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Let $(w_k)$ be a sequence of positive continuous functions and $\Omega\subset\mathbb R^n$ be a bounded domain.

We know that for $x_0\in\Omega$ and $0<r<R\leq\operatorname{dist}(x_0,\partial\Omega)$ the inequality $$u(y)\leq u(z)\exp\left(\frac{|y-z|}{R-r}\right)$$ holds for all $y,z\in B_r(x_0)$. Additionally we have the estimate $$|Du(x)|\leq \frac{u(x)}{\operatorname{dist}(x,\partial\Omega)}$$ for almost every $x\in\Omega$.

Now I have a proof that says if $\left(\sup_\Omega w_k\right)_{k\in\mathbb N}$ is bounded , the estimates above yield that the sequence $(w_k)$ is locally equicontinuous and thus converges locally uniformly up to a subsequence.

I am not sure why this holds.

My thought was that if $\sup_\Omega w_k$ is bounded, we have $$|Dw_k(x)|\leq\frac{w_k(x)}{\operatorname{dist}(x,\partial\Omega)}\leq \frac{C}{\operatorname{dist}(x,\partial\Omega)}\quad\text{a.e.}$$ where $C$ is the bound of $\sup_\Omega w_k$. Now if $\operatorname{dist}(x,\partial\Omega)$ is bounded away from zero, $w_k$ would be locally lipschitz and thus locally equicontinuous. But I am not sure if dist is bounded away from zero.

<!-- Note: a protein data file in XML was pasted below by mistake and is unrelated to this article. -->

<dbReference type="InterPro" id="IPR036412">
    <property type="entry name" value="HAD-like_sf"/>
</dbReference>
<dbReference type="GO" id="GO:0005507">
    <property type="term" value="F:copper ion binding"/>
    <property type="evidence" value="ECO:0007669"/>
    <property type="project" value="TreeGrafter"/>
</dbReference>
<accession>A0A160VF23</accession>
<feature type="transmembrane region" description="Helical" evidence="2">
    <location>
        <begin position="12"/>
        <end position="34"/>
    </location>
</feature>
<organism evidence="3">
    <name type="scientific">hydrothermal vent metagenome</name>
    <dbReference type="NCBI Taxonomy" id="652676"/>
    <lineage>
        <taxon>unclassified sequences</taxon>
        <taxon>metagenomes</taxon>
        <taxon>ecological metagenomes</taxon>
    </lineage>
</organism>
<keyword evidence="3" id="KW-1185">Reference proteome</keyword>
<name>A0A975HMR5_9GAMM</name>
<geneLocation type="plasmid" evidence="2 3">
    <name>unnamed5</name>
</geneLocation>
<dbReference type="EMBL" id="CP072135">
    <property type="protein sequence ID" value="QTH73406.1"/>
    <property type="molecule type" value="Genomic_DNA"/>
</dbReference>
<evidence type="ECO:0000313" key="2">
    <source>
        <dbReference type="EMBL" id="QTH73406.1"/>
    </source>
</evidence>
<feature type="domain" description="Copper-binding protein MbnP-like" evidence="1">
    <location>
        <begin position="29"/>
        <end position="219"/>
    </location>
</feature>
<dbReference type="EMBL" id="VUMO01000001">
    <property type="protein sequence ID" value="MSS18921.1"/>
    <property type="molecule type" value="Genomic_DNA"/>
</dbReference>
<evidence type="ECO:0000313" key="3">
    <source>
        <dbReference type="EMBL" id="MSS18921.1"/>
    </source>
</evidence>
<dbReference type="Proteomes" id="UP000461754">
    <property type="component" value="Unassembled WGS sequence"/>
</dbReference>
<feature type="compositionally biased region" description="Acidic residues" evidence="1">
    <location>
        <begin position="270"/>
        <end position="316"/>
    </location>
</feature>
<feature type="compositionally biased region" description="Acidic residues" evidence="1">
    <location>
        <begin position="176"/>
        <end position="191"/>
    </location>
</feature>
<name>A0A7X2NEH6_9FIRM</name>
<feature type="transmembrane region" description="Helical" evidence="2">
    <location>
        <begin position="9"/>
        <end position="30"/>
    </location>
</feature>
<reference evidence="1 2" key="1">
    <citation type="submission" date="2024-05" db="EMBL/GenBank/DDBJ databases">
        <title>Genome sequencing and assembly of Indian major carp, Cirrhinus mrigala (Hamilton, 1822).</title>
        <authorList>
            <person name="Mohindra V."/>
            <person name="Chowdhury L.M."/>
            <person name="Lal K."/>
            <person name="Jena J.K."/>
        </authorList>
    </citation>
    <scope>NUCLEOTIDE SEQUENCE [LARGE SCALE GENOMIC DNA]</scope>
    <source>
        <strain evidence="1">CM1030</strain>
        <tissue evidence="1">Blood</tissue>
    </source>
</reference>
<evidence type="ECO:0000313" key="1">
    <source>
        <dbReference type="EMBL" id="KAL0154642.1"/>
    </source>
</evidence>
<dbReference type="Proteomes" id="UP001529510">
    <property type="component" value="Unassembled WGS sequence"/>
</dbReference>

Can anyone help me with the reasoning here or tell me another reason why the functions $w_k$ are locally equicontinuous? Thanks.

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  • $\begingroup$ So, is $u=w_k$ in the above? $\endgroup$ – Jose27 Mar 28 '15 at 20:24
  • $\begingroup$ Also, if $w_k$ are only continuous, what is the meaning of $Dw_k$? $\endgroup$ – Jose27 Mar 28 '15 at 20:26
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    $\begingroup$ As for the argument, just pick $x$ such that $d(x, \partial \Omega)>r>0$. For instance fix $x_0$ and set $2r<d(x_0, \partial \Omega)$, then for $x\in B_r(x_0)$ you have what you want. $\endgroup$ – Jose27 Mar 28 '15 at 20:30
  • $\begingroup$ You are right about the differentiability. I forgot to mention that this is indeed given. Thanks for your answer, I totally forgot that we only want to show this locally and thus can bound the distance function $\endgroup$ – dinosaur Mar 29 '15 at 9:48

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